A. BSA is a franchise operation.
Who "owns" Scouting? Well, BSA owns the program as it exists in the books. They've copyrighted it. If you want to do Scouting, you have to agree to follow their rules and procedures, and not do something else and call it "Scouting." This functions as quality control and as a safety feature for the youth.
But the local Charter Partner "owns" every individual unit it sponsors. They are part of their program. In a very real (and legal) sense, they own that unit down to the last tent peg.
Each Charter Partner has a different reason for chartering a BSA unit, of course. Veterans groups see Scouting primarily as building patriotism and encouraging service to one's country. Educational groups see Scouting as self-development/educational programs. And religious bodies see Scouting as primarily about spiritual development.
Scouting works best when the Charter Partner is highly involved in, and supportive of, its units -- and where its units are highly connected with, and supportive of, the Charter Partner and its goals. The problem of "Liberian tankers" has been alluded to, above. It is the responsibility of both the Charter Partner and the unit leadership to see that this situation, which is the source of so much conflict and loss of power, does not develop.
B. Scouting as a ministry of the church (synagogue, mosque, temple, etc.)
The program of the local unit -- and the way it goes about providing that program -- should advance the goals of the religious organization that charters it. Lest this seem a radical kind of thing to say, turn the statement around. Why should any group sponsor another group which does not advance its goals? Why bother? Such a group would be a distraction, a cost without benefit to the organization which sheltered it.
This does not usually mean that the religious organization which charters a unit restricts membership to its own families or pursues the families of the Scouts with a heavy-handed kind of evangelism. But it does mean that the Charter Partner sees itself as in ministry with all the families of the Scouts, whether they participate in that religious body or not. Churches which do Scouting are interested in providing role models of good character, of helping youth identify their callings, with spiritual development, with building relationships that will help families become faithful members of their church (not necessarily the chartering church), and with teaching youth how to do ministry by offering service opportunities, realizing that "growth comes through reflection upon experience."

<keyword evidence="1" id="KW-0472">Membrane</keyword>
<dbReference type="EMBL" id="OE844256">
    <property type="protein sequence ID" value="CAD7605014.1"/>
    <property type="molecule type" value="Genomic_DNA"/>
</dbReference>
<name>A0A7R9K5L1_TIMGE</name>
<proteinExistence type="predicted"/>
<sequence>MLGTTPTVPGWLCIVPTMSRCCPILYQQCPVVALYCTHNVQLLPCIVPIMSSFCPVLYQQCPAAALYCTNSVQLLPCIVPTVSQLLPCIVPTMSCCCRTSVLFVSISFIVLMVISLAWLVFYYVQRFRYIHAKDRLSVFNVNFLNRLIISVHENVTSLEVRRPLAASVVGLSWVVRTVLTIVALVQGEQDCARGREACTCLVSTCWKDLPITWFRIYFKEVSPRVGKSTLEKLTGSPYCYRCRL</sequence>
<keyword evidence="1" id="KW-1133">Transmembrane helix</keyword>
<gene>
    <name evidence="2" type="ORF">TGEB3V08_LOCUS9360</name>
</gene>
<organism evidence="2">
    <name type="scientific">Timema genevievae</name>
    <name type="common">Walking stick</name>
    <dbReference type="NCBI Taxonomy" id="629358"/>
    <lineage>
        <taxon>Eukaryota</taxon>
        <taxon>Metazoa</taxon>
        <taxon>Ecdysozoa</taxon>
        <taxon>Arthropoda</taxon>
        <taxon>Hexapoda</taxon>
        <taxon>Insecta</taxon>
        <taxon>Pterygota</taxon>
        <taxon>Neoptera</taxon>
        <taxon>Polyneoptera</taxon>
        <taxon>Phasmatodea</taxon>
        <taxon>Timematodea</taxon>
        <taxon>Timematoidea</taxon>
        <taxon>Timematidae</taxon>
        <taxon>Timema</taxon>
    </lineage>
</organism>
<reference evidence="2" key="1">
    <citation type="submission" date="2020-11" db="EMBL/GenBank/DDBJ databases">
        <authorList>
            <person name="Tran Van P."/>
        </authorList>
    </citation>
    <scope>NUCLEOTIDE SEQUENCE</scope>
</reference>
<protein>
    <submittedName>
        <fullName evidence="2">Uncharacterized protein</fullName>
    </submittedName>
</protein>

For maximum benefit to both the Scouts and the Charter Partner, the unit should be fully integrated into the programs and structure of the religious organization. The Charter Partner Representative and the Local Church Coordinator of Scouting Ministry may be the same person, but having the one relating to the Council does not mean you have the other taking his or her place in the structure of the local church.
Clergy need to be shown how to fully engage in doing ministry through Scouting. Even if they are not themselves registered Scouters, there is much they can do for their congregations by treating their Scout units on the same footing as Sunday School classes, youth groups, and weekday children's ministries.
C. Understanding Scouting as Ministry equips those who approach the clergy on behalf of Scouting.
Scouting as Ministry is a lot more than using denominational relationships to plant more Scouting units. District, Council, and National leaders often see religious organizations as means to an end -- their end, which is more Scout units and more Scouts. Truly seeing how chartering Scouting units can benefit religious organizations, however, requires the ability to see how those organizations can use Scouting as a means to their own desired ends. Selling the customer what he really wants to have is a lot easier, and will have better results, than selling him what you want him to have; but it's a lot harder.
Local church Scouters often do not understand Scouting as ministry, either. Educating them in this concept is high on the priority list of denominational leaders in Scouting Ministry. Doing Scouting as ministry, however, integrates the Scouter's understanding of himself as a servant of God and as a leader of youth, and leads to the kind of spiritual growth that churches want for their members. When Scouters understand themselves to be engaged in ministry, they approach it differently, and they find that approaching their local clergy leaders is easier for the common bond they share as those who are serving God.
Denominational leadership work to teach Scouting as Ministry to the clergy. They offer training opportunities, adult recognitions, and denominational publications to make the training stick. As official members of the same religious organization, they can sometimes get past the barriers that outside groups would meet, since both national and local religious leaders speak to each other as those who share the same goals.
Conclusion: building the relationship
The argument of this paper is that the clergy constitute a special group that Scouting leaders have to relate to. Within and among Scouters, the clergy remain a special group with gifts to share and needs to be met. While the clergy are not very numerous, either inside or outside of Scouting, they are enormously influential in deciding whether or not Scouting's goals are met. Cultivating the clergy is not about feeding their vanity, but about gaining the trust and organizational clout of this very important group of persons for the goals that Scouters share. Those who succeed in so doing will see the results of their Scouting work magnified; those who do not succeed in so doing will find their way made harder, even if the clergy themselves are in general support of what they're doing.